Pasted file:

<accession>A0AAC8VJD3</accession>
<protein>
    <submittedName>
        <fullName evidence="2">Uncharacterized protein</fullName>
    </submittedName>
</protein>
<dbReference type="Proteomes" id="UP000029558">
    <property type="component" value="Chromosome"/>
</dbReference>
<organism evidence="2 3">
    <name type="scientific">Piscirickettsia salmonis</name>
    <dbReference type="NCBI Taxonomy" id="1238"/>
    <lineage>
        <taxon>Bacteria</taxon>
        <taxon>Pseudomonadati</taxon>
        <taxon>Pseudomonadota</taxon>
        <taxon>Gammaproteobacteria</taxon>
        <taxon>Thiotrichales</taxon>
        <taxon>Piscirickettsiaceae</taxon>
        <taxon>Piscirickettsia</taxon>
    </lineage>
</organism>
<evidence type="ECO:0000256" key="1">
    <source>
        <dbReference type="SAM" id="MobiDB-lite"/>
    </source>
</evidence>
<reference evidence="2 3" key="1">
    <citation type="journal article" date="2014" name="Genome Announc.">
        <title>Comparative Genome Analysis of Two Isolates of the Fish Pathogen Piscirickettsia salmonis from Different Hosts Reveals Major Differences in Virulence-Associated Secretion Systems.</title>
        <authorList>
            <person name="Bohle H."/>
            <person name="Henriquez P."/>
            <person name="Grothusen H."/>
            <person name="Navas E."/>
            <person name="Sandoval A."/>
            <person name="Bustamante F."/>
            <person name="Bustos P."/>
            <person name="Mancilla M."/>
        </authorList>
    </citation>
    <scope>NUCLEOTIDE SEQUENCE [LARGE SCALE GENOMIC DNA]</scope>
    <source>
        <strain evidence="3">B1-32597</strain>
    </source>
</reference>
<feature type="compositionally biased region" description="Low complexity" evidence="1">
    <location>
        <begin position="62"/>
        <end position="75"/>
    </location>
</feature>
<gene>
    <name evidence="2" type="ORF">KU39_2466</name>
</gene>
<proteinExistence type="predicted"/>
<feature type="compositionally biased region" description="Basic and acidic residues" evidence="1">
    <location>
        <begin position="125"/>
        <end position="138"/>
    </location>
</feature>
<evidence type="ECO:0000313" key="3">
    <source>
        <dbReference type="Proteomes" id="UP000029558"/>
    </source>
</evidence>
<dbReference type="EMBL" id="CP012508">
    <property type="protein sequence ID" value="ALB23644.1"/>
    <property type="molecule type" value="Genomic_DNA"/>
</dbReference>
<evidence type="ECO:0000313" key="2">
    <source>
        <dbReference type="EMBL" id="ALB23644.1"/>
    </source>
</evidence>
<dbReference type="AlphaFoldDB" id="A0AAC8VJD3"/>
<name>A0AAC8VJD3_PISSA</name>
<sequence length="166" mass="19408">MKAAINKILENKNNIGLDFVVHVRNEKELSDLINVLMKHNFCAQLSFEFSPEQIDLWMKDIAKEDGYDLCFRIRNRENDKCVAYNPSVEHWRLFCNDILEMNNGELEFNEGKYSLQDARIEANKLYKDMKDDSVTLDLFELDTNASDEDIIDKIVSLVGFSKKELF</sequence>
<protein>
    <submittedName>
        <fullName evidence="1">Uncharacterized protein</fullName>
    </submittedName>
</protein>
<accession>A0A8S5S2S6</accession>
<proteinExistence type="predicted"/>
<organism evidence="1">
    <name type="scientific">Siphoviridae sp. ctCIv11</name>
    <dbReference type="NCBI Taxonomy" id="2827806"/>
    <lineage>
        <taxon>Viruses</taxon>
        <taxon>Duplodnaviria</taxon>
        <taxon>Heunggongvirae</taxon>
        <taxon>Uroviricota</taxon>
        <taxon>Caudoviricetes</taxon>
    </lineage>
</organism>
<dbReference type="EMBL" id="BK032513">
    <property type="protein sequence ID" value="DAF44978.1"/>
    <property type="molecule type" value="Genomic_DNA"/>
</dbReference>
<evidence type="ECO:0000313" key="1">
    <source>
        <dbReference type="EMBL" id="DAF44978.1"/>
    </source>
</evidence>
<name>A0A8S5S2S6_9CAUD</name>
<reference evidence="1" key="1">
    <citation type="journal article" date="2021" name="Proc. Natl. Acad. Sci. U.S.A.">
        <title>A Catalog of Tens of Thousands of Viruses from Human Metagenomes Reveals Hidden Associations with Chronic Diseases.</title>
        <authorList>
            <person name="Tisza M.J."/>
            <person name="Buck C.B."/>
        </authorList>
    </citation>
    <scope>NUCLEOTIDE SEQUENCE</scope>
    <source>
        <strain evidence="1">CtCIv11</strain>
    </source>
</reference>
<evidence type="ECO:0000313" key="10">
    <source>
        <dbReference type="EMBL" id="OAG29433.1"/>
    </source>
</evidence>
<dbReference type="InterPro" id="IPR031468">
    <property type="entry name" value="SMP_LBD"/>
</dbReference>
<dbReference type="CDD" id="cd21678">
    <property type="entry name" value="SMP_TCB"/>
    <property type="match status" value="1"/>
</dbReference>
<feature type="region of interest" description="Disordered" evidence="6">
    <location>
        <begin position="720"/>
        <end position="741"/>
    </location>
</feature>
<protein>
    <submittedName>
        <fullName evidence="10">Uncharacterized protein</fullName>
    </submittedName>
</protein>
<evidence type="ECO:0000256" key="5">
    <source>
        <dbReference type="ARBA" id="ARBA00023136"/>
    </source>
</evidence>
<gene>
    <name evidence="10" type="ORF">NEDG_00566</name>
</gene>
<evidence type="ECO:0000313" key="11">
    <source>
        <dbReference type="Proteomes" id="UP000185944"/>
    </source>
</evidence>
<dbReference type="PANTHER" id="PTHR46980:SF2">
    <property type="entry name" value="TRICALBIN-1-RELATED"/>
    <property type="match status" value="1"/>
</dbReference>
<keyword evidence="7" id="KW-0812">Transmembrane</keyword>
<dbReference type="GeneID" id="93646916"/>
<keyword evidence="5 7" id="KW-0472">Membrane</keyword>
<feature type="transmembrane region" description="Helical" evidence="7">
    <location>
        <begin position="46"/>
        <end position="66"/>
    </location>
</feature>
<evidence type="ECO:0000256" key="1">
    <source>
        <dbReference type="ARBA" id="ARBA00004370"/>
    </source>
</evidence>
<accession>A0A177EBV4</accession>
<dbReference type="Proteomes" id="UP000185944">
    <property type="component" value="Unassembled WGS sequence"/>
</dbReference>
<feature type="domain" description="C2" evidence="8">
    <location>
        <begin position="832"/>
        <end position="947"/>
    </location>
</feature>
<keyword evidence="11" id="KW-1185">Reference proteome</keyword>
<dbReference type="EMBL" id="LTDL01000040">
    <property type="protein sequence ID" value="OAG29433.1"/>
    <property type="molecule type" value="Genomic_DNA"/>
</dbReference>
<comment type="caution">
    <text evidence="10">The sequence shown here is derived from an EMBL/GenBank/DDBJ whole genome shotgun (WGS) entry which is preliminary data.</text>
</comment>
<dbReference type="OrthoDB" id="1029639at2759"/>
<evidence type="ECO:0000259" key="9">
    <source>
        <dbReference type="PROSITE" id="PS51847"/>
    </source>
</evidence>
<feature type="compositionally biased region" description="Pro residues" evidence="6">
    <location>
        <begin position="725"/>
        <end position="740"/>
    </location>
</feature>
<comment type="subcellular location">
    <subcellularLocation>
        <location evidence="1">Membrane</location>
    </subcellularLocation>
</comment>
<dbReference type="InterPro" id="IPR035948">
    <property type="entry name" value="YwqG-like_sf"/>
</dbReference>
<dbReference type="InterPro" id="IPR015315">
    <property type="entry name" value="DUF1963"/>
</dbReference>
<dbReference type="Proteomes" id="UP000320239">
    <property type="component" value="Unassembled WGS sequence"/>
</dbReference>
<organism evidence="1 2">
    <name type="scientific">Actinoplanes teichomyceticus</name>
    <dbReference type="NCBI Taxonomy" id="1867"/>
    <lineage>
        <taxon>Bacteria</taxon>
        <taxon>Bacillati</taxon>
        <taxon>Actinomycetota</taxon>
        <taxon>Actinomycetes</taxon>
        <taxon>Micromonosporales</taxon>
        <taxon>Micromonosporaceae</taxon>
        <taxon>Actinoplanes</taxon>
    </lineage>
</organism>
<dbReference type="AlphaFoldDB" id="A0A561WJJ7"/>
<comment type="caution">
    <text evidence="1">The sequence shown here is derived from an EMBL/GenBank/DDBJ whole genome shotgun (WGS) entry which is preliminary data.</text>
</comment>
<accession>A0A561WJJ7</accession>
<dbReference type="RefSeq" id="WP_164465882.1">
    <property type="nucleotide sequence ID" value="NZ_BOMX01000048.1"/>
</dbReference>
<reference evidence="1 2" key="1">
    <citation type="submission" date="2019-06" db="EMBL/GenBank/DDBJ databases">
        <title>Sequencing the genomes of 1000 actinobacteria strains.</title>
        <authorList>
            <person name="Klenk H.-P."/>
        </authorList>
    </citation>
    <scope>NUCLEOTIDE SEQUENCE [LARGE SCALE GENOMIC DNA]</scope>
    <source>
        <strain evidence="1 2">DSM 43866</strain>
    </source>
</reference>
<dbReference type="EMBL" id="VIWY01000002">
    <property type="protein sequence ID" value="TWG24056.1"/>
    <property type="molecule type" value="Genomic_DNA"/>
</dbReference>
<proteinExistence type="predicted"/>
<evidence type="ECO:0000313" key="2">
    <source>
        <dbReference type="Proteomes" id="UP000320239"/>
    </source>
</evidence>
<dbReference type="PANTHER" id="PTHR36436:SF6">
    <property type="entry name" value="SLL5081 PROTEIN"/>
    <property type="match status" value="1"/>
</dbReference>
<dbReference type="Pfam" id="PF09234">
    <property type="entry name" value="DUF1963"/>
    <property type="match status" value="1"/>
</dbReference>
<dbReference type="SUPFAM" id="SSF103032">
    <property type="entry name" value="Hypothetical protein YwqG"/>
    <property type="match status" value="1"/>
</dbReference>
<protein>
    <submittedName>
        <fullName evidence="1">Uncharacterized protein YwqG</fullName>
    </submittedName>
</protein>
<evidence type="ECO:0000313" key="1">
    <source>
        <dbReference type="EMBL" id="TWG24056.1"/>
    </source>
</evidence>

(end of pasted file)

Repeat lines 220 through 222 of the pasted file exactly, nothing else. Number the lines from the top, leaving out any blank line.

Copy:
    <name type="scientific">Actinoplanes teichomyceticus</name>
    <dbReference type="NCBI Taxonomy" id="1867"/>
    <lineage>